A novel process developed at Indiana University uses 3D modeling and printing to produce remarkably lifelike facial prosthetics faster than traditional methods. The showcase patient for the process is Shirley Anderson, who was first diagnosed with cancer on his tongue in 1998.
Radiation treatments destroyed Anderson’s Adam’s apple and jaw, and multiple attempts at reconstructive surgery failed. For years, Anderson wore a surgical mask in public to conceal his badly scarred face.
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In 2012, Anderson began working with Dr. Travis Bellicchi, a maxillofacial prosthodontics resident at the IU school of dentistry. Anderson’s prosthesis would be the largest ever produced at the school, and Bellichi quickly found that conventional methods produced a prosthetic that was too heavy and uncomfortable.
So Bellichi began working with students at Indiana University’s Media Arts and Sciences program—a program generally focused on the entertainment industry—to find a new solution. Anderson’s face was digitally scanned, itself a big improvement over the plaster-casting technique previously used. Then, the digital sculpting software Zbrush was used to model a prosthetic jaw. Zbrush proved particularly adept at creating the narrow feathered edges of the prosthetic, which help it sit flush with a patient’s own skin, making it much more lifelike.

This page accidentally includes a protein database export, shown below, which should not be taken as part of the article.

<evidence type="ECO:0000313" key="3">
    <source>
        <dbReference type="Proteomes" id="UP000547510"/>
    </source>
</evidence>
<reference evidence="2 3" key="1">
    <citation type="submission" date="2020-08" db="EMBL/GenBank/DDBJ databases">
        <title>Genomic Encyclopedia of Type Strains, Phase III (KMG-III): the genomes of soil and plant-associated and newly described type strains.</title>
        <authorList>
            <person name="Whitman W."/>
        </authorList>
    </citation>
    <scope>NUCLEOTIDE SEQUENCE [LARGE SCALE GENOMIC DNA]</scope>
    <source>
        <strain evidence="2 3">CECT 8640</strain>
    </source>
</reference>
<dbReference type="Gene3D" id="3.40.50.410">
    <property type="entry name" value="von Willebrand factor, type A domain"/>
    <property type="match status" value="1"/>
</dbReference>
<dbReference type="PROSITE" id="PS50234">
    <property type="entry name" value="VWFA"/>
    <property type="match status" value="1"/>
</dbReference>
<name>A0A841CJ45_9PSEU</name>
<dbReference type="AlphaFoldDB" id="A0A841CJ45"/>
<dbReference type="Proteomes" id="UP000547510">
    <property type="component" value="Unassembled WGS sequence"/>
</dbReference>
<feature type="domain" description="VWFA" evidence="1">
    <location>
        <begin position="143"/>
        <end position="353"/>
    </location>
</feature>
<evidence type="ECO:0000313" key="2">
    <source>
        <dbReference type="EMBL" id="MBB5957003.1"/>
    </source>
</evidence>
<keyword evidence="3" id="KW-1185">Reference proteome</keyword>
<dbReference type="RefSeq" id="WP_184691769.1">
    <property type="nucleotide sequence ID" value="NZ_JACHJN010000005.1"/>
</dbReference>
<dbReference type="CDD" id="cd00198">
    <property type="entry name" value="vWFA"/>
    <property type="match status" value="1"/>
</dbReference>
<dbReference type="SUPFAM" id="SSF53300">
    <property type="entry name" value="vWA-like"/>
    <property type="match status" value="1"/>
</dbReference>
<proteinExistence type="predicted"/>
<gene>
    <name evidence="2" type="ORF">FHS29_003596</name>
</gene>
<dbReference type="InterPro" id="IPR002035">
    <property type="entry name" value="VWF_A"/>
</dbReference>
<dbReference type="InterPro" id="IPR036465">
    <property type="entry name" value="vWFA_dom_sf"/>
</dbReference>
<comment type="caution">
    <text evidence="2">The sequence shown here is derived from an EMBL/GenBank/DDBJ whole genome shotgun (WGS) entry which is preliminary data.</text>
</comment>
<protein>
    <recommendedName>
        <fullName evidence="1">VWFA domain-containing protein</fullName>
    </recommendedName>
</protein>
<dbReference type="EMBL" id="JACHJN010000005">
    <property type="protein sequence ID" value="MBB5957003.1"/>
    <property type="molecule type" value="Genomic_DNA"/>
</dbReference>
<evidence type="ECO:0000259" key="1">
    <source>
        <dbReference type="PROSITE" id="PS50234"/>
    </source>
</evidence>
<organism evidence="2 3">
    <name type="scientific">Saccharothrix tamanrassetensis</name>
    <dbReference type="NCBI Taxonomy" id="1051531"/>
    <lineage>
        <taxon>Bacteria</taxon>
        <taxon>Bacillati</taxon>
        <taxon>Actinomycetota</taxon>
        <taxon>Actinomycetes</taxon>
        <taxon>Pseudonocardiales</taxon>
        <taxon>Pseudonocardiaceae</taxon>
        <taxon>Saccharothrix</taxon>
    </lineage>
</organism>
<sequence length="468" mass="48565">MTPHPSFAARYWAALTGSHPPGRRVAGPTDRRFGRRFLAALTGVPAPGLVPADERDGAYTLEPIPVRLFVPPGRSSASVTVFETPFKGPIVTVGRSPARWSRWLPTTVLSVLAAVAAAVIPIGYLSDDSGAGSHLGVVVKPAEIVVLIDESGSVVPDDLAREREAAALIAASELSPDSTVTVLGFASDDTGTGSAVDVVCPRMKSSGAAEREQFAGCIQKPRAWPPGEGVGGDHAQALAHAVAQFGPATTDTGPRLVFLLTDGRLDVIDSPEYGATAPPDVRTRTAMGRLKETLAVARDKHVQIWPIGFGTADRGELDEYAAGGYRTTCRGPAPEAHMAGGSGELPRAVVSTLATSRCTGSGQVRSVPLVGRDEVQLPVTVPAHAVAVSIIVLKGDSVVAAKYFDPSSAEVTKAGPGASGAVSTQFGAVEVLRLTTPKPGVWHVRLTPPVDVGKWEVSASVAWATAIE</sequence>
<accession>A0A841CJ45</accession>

Molds based on the sculpt were then printed using a Formlabs desktop 3D printer. As the above photo shows, the resulting prosthesis is remarkably—you might even say uncannily—lifelike. When asked for his reaction to the prosthesis, Anderson described it—using the whiteboard through which he communicates —as “true amazement.”
3D printing has quickly become a boon to prosthetics, from hands to legs, all of which require degrees of customization that are difficult or expensive to achieve by other means. Facial prosthetics in particular are very labor intensive, and requiring meticulous hand-sculpting for each patient.
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The process used to produce Anderson’s prosthesis is much faster than traditional methods, producing prostheses in as little as six weeks. According to researchers, six other patients have already benefited from the process, which has been dubbed the Shirley Technique.